Coleman and Brown Counties
Rising in Callahan County, Pecan Bayou flows southeast to join the Colorado River in Mills County. Its total length is approximately 100 miles. Pecan Bayou is the farthest west "bayou" in the United States. During periods of abundant rainfall, portions of the bayou are suitable for recreational use. However, dry periods result in shallow waters, particularly along the upper section. A good section for recreational use exists in Coleman and Brown Counties between SH 206 near Burkett and FM 2559 above Lake Brownwood. The bayou is primitive and natural, containing several deep holes and many shallow places. Camping is available on Lake Brownwood at Brownwood State Park.
Bandera and Uvalde Counties
Rising in western Bandera County, the Sabinal River flows generally south through Uvalde County where it joins the Frio River. Its total length is approximately 58 miles. The Sabinal, along its upper course, flows through extremely scenic portions of the Hill Country, including picturesque Sabinal Canyon. However, it issues from the Edwards Plateau in Uvalde County and flows into the semi-arid lands of South Texas. Here the Sabinal flows underground at normal water levels. During periods of abundant rainfall, the upper Sabinal has excellent potential for recreational use. Under normal conditions, however, the river has an insufficient flow to support extensive use. The average flow of water in the vicinity of Utopia is 40 cubic feet per second (CFS), which is too shallow for extensive waterway recreational activities. Further downstream, the average flow is only 22 CFS. Points of reference are as follows: FM 187 between Vanderpool and Utopia (numerous crossings), FM 1050 west of Utopia, two crossings of FM 183 south of Utopia, SH 127 crossing north of town of Sabinal and US 90 crossing just west of Sabinal.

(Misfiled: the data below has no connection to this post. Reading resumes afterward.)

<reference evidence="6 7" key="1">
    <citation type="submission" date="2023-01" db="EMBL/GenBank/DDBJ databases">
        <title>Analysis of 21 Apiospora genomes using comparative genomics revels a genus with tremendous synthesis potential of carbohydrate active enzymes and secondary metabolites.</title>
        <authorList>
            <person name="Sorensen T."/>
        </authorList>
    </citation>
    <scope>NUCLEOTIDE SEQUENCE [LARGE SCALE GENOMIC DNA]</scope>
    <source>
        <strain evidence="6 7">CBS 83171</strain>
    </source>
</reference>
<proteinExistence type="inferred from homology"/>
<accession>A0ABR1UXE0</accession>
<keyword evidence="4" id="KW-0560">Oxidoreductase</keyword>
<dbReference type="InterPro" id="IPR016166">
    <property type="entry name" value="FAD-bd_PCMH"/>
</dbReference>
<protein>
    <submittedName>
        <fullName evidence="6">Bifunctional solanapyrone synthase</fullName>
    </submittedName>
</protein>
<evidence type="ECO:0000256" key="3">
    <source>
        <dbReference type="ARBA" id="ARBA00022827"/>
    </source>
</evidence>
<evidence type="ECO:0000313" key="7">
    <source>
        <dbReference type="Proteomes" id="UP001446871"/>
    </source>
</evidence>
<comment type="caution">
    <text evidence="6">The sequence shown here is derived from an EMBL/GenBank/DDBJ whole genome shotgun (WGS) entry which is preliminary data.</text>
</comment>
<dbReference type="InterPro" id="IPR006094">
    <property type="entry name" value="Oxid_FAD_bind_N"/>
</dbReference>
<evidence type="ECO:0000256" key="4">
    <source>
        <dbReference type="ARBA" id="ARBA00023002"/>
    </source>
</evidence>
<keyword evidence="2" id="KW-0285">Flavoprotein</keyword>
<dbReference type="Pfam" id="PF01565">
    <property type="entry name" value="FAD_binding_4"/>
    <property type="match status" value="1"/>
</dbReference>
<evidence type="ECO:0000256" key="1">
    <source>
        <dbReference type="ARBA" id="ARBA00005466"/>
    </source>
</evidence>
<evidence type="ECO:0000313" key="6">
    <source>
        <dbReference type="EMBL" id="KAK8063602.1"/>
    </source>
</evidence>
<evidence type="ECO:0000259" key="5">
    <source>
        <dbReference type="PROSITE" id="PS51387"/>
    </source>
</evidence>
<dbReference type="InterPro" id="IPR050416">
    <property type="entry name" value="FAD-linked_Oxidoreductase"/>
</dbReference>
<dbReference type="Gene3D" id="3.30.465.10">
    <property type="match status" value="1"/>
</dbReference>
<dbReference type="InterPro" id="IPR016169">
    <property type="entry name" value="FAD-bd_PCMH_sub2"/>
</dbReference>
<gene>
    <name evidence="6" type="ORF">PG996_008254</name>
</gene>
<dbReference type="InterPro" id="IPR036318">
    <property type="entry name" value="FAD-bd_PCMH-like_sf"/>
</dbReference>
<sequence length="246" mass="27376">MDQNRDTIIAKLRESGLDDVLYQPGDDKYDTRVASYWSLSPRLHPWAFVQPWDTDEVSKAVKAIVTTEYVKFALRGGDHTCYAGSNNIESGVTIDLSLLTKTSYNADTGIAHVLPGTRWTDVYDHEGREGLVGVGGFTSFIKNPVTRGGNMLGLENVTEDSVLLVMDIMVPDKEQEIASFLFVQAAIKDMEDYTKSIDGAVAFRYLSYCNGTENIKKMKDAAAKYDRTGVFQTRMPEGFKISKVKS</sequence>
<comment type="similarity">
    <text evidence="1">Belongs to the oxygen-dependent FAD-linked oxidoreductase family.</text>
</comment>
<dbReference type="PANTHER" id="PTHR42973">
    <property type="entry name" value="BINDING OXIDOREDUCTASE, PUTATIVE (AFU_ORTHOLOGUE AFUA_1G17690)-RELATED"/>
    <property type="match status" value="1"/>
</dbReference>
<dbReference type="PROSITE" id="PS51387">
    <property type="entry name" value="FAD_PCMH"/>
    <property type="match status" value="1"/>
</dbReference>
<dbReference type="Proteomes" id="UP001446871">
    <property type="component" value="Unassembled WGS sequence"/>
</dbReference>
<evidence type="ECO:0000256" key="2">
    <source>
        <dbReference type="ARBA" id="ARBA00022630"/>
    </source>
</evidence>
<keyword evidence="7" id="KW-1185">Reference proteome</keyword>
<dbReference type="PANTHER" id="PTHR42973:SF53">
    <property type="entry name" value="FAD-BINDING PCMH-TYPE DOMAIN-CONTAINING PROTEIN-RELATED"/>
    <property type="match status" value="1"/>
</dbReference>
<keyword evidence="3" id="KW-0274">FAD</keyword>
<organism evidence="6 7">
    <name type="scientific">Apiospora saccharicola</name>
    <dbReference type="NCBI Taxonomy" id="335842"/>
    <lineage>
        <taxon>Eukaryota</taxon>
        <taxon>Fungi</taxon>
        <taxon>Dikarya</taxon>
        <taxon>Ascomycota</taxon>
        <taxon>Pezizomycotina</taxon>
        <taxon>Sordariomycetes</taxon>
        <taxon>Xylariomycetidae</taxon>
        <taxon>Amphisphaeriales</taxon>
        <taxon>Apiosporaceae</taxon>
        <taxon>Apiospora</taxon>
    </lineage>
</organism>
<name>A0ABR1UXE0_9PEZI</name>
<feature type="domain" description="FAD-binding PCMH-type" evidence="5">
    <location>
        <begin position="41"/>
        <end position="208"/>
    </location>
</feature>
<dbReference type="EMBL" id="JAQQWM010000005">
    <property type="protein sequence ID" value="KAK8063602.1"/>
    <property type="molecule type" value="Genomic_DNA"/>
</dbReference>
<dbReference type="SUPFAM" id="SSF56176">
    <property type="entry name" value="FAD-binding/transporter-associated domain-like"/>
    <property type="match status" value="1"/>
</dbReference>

Salado Creek is a clear, spring-fed stream that flows into the Lampasas River in Bell County. The creek passes through the cross timbers and rolling prairies of east central Texas, and many springs, mineral outcrops, unusual geological formations, Indian camps, and historic sites are found. A good section for recreational use is located between FM 2843 and FM 1123. This section is scenic and contains some excellent white water during periods of rainfall. Salado Creek must be on a rise before extensive recreational use is possible.